May 19, 2020

African Oil Corporation: Second offshore oil discovery Guyana

Energy
Oil
exploration
Offshore
Leah Netabai
2 min
African Oil Corporation: Second offshore oil discovery Guyana

Early this week African Oil Corporation announced its second largest oil discovery on the Orinduik block in the Joe-1 exploration well.

Drilled by the Stena Forth drillship, the Joe-1 exploration well had a total of 2,175 metres in water depth. “Evaluation of MWD, wireline logging and sampling data confirm 16 metres of net oil pay in high-quality oil-bearing sandstone reservoirs of Upper Tertiary age. Joe-1 is the first oil discovery to be made in the Upper Tertiary and de-risks the petroleum system of the western area of the Orinduik block, where a significant number of Tertiary and Cretaceous age prospects have been identified.” says African Oil Corp.

The partners of the Orinduik Block – Tullow Guyana B.V (60%), Total EP Guyana BV (25%) and Eco (Atlantic) Oil & Gas Ltd. (15%). – will conduct a detailed evaluation of the Jethro, Joe and Hammerhead extension oil reservoirs on the Orinduik block.

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"We're two for two on the Orinduik Block offshore Guyana which shows the enormous potential of this block.  The Joe well opens up a new shallow Tertiary play which, combined with the 90% plus success rate in the lower Tertiary and Cretaceous plays in our block and the adjacent Stabroek Block, gives us great confidence that the multiple remaining prospects in our block will enjoy similar high success rates,” commented Keith Hill, President and CEO of Africa Oil.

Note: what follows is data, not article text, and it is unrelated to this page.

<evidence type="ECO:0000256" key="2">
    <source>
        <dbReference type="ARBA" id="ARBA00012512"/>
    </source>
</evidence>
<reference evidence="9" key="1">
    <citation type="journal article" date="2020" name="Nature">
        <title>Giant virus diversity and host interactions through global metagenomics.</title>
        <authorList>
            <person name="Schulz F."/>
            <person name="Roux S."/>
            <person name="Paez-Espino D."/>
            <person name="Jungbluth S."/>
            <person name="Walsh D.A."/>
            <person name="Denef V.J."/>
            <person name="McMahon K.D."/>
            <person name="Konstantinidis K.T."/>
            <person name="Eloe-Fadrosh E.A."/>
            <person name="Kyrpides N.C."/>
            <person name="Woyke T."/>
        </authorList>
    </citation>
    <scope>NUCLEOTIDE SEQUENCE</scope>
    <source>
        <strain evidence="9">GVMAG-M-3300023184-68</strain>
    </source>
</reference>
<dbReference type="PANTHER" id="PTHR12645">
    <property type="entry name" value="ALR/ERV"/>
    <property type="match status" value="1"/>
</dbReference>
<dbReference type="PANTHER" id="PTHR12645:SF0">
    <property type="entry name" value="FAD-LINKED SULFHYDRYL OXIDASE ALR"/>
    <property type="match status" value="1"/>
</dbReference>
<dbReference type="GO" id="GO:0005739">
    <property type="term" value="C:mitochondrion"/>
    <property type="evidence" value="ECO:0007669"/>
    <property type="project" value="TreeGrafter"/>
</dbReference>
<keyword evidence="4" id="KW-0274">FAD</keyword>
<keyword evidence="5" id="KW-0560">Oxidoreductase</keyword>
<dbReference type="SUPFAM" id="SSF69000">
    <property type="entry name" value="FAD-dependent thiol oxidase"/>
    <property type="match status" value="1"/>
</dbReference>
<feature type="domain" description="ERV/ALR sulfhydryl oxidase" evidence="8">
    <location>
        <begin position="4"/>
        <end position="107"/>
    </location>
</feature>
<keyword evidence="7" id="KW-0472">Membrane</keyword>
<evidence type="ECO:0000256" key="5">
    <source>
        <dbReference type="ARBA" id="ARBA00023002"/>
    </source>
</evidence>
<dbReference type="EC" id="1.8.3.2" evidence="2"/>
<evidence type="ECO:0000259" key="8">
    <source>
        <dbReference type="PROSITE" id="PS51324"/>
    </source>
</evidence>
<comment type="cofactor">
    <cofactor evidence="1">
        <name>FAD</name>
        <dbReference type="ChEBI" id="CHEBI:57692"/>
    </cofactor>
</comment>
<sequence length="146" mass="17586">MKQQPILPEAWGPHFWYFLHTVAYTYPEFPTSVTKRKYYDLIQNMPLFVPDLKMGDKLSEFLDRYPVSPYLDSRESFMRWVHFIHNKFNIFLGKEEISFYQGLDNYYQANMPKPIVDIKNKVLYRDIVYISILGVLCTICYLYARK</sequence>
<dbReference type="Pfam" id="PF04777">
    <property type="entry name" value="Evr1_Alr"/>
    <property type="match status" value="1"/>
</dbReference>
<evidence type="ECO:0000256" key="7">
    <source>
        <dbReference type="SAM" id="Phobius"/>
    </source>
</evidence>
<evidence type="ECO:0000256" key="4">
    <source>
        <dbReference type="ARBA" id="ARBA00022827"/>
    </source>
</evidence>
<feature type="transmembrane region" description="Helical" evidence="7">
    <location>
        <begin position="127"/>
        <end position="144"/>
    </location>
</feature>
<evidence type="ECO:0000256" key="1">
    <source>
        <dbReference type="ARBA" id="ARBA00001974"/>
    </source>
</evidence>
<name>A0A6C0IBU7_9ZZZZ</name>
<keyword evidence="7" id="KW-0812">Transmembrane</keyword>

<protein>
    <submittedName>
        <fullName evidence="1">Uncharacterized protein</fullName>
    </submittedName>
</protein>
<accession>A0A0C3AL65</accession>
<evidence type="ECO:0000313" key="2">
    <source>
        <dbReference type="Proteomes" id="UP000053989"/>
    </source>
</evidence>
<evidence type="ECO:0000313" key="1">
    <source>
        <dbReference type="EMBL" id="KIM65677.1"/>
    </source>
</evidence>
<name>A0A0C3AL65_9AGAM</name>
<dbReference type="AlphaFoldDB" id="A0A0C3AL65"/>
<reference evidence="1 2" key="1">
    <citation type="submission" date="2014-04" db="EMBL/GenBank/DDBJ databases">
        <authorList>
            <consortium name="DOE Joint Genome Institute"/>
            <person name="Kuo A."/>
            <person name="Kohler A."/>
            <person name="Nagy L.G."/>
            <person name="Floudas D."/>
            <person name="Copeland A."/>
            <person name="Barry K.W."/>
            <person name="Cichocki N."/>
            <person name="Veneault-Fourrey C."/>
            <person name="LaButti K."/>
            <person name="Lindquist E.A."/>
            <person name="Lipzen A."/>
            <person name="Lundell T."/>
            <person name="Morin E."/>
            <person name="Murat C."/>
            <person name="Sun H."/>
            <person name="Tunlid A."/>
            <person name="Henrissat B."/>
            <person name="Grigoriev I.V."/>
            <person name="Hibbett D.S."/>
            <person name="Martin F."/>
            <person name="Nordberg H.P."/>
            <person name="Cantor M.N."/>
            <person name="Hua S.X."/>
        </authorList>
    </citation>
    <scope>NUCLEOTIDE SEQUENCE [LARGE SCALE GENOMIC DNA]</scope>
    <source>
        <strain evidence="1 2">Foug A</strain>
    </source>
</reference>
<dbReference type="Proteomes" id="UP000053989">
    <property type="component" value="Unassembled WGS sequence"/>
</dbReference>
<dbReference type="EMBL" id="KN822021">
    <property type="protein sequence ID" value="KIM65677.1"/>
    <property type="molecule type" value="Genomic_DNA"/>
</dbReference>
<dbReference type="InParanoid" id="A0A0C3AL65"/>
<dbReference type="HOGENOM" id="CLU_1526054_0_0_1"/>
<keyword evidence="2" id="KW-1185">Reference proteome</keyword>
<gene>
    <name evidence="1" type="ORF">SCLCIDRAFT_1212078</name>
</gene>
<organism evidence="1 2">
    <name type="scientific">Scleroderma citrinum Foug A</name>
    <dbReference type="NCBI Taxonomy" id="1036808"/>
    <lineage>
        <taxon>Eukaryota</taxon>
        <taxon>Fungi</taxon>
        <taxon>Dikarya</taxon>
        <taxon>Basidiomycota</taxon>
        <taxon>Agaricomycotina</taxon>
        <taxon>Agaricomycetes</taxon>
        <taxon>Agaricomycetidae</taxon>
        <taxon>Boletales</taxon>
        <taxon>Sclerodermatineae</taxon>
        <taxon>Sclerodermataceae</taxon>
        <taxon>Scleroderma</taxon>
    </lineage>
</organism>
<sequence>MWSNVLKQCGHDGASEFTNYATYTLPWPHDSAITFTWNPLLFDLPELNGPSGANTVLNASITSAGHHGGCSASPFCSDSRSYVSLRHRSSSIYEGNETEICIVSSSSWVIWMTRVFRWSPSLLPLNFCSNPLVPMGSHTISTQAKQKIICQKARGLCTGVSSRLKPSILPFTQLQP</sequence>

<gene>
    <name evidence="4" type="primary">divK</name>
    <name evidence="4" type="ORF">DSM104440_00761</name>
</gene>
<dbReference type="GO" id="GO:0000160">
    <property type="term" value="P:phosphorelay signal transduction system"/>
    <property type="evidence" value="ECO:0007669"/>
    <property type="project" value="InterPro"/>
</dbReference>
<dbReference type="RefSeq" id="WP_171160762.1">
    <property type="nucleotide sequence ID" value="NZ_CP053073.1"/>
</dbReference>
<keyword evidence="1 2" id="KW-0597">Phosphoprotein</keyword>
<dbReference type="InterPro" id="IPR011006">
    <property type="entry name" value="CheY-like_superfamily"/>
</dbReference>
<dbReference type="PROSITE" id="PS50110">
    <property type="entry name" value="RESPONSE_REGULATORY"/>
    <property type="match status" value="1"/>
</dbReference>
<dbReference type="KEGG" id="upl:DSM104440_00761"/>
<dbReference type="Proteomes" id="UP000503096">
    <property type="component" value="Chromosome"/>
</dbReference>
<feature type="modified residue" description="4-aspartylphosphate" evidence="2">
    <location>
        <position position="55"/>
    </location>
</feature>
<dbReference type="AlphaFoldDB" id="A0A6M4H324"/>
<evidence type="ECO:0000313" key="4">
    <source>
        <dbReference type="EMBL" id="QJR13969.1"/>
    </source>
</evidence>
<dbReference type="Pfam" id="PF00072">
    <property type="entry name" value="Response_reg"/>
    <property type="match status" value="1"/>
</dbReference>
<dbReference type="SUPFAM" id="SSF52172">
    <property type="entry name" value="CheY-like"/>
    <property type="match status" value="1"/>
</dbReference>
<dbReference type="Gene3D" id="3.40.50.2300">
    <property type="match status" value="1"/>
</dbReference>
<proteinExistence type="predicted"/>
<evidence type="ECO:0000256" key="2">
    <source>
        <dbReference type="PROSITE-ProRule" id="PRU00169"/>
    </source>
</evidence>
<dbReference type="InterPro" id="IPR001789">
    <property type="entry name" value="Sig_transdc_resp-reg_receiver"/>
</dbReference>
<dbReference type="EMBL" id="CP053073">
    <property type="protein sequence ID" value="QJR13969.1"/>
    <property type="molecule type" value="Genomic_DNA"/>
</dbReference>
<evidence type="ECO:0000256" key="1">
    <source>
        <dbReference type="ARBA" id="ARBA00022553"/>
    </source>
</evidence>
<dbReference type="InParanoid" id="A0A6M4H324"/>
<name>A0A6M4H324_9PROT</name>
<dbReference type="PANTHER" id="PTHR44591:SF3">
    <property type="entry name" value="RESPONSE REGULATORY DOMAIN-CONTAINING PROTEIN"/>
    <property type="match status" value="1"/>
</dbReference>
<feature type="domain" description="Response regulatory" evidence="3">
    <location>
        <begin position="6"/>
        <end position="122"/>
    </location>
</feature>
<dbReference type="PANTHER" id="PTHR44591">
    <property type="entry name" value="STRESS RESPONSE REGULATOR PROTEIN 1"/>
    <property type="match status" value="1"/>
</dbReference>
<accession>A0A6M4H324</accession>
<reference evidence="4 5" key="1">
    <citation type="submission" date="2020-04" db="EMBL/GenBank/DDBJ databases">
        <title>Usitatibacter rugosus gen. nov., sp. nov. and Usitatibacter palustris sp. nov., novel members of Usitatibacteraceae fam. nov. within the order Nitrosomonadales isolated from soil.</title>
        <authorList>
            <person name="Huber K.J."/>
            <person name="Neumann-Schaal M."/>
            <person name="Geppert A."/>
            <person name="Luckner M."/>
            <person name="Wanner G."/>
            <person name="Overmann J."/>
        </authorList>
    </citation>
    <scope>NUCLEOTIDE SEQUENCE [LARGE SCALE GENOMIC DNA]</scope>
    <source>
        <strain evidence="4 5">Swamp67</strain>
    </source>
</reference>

As a result of the discovery the company has opened a new Upper Tertiary oil play in the Guyana basin.

African Oil Corporation is headquartered in Canada with assets in Kenya. Additionally, African Oil Corporation has a signed agreement to acquire an interest in a producing asset in deep water Nigeria.

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Jun 11, 2021

G7 Summit guide: What it is and what leaders hope to achieve

G7
Sustainability
G7Summit
EU
3 min
Business Chief delves into what the G7 is and represents and what its 2021 summit hopes to achieve, in terms of sustainability and global trade

Unless you’ve had your head buried in the sand, you’ll have seen the term ‘G7’ plastered all over the Internet this week. We’re going to give you the skinny on exactly what the G7 is and what its purpose on this planet is ─ and whether it’s a good or a bad collaboration. 

 

Who are the G7?

The Group of Seven, or ‘G7’, may sound like a collective of pirate lords from a certain Disney smash-hit, but in reality, it’s a group of the world’s seven largest “advanced” economies ─ the powerhouses of the world, if you like. 

The merry band comprises:

  • Canada
  • France
  • Germany
  • Italy
  • Japan
  • The United Kingdom
  • The United States

Historically, Russia was a member of the then-called ‘G8’ but found itself excluded after their ever-so-slightly illegal takeover of Crimea back in 2014.